RHSB-2021-009 Log4Shell - Remote Code Execution - log4j (CVE-2021-44228)

Public Date: December 10, 2021, 02:24
Updated June 16, 2022, 21:12 - Chinese, Simplified French Japanese Korean
Resolved Status
Critical Impact

Apache Log4j is a library for logging functionality in Java-based applications. 

A flaw was found in Apache Log4j v2 (an upgrade to Log4j), allowing a remote attacker to execute code on the server if the system logs an attacker-controlled string value with the attacker's Java Naming and Directory Interface™ (JNDI) Lightweight Directory Access Protocol (LDAP) server lookup. This flaw allows a remote attacker to execute code on the target system with the same privileges as the Java-based application that invoked Apache Log4j v2. 

This issue has been assigned CVE-2021-44228 and rated with a severity impact of Critical.

The following products are NOT affected by this flaw and have been explicitly listed here for the benefit of our customers.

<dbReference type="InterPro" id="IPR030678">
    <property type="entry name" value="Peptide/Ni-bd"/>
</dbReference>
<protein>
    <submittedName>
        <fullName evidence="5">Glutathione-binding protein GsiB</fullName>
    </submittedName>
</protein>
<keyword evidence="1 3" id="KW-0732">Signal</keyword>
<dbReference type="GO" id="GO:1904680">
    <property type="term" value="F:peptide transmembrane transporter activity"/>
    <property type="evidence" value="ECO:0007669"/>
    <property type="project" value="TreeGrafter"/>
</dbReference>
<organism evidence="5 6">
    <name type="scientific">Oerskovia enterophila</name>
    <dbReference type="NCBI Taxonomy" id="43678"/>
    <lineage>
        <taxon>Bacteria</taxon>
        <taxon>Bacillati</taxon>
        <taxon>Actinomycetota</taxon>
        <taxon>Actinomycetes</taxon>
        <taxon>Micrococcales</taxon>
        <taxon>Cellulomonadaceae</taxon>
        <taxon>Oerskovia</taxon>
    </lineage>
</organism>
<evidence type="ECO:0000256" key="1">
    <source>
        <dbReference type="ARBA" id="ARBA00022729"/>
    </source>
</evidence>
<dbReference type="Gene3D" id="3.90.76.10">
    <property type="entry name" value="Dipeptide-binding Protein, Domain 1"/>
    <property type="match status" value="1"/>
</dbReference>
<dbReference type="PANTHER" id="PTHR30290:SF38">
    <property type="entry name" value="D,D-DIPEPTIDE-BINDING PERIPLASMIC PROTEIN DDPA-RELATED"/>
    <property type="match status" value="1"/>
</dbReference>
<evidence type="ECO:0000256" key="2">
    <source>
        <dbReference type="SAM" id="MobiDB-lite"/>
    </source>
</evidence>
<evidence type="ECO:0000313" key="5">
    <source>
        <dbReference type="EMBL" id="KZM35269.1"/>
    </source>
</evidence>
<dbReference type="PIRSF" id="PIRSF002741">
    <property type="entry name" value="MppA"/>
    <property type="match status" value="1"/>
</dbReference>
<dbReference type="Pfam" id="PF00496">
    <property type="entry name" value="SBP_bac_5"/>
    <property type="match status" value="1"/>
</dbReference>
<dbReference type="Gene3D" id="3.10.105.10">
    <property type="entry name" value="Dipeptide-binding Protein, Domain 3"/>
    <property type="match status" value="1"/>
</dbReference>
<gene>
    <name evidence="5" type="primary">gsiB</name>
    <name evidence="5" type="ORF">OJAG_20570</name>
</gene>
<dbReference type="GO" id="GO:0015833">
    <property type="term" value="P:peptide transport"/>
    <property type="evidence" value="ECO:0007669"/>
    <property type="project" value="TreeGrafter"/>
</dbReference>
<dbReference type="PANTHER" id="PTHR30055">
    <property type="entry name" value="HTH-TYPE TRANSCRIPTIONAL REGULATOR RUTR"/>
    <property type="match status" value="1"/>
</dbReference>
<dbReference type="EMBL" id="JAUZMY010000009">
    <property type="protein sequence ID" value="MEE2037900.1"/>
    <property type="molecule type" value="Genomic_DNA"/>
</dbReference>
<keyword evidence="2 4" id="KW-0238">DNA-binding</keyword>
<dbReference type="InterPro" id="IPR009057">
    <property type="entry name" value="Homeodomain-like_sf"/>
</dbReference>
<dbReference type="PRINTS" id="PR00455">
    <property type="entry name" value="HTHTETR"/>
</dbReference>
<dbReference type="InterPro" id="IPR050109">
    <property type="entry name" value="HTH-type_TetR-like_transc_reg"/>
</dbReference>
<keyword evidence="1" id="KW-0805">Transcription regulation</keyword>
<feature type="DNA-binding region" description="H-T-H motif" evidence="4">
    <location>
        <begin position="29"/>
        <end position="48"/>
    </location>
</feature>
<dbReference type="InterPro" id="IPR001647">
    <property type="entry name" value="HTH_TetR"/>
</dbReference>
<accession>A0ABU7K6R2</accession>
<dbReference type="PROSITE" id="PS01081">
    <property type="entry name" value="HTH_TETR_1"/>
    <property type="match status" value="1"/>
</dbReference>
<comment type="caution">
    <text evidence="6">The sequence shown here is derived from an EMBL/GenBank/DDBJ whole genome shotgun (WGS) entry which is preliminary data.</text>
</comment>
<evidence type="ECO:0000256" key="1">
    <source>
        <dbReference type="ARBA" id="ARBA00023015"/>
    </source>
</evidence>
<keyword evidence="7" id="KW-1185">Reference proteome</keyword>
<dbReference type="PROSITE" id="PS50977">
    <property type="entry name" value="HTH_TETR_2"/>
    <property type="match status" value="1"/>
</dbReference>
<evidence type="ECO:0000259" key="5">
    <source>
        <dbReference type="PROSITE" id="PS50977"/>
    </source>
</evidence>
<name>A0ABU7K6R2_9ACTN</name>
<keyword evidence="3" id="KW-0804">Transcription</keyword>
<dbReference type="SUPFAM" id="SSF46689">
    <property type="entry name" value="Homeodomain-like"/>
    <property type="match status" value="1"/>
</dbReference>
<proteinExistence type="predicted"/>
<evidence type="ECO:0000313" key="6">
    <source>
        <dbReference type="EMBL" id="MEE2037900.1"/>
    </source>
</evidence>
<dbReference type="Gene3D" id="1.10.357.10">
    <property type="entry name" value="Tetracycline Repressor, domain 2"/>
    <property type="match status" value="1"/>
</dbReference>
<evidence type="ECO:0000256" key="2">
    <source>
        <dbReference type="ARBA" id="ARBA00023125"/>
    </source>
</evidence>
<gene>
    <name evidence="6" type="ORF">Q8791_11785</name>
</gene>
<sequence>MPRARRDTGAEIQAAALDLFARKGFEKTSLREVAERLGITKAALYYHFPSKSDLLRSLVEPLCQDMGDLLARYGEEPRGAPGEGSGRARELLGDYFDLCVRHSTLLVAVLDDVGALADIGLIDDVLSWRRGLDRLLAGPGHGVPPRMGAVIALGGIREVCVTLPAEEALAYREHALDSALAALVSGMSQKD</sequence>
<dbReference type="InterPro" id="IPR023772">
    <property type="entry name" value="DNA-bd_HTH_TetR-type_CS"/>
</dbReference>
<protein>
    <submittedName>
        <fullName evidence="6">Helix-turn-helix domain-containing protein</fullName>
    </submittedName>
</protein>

• Red Hat Enterprise Linux

  • Red Hat Advanced Cluster Management for Kubernetes 

  • Red Hat Advanced Cluster Security for Kubernetes

  • Red Hat Ansible Automation Platform (Engine and Tower)

  • Red Hat Certificate System

  • Red Hat Directory Server

  • Red Hat Identity Management

  • Red Hat CloudForms 

  • Red Hat Update Infrastructure

  • Red Hat Satellite

  • Red Hat Ceph Storage

  • Red Hat Gluster Storage

  • Red Hat OpenShift Data Foundation

  • Red Hat OpenStack Platform

  • Red Hat Virtualization

  • Red Hat Single Sign-On

  • Red Hat 3scale API Management

A flaw was found in the Java logging library Apache Log4j in versions from 2.0.0 and before 2.15.0. A remote attacker who can control log messages or log message parameters can execute arbitrary code on the server via the JNDI LDAP endpoint. Refer to CVE-2021-44228 for more details.

For Log4j versions 2.10 and later:

  • set the system property log4j2.formatMsgNoLookups or the environment variable LOG4J_FORMAT_MSG_NO_LOOKUPS to true

For Log4j versions between 2.7 and 2.14.1:

  • all PatternLayout patterns can be modified to specify the message converter as %m{nolookups} instead of just %m

For Log4j versions between 2.0-beta9 and 2.10.0:

  • remove the JndiLookup class from the classpath. For example: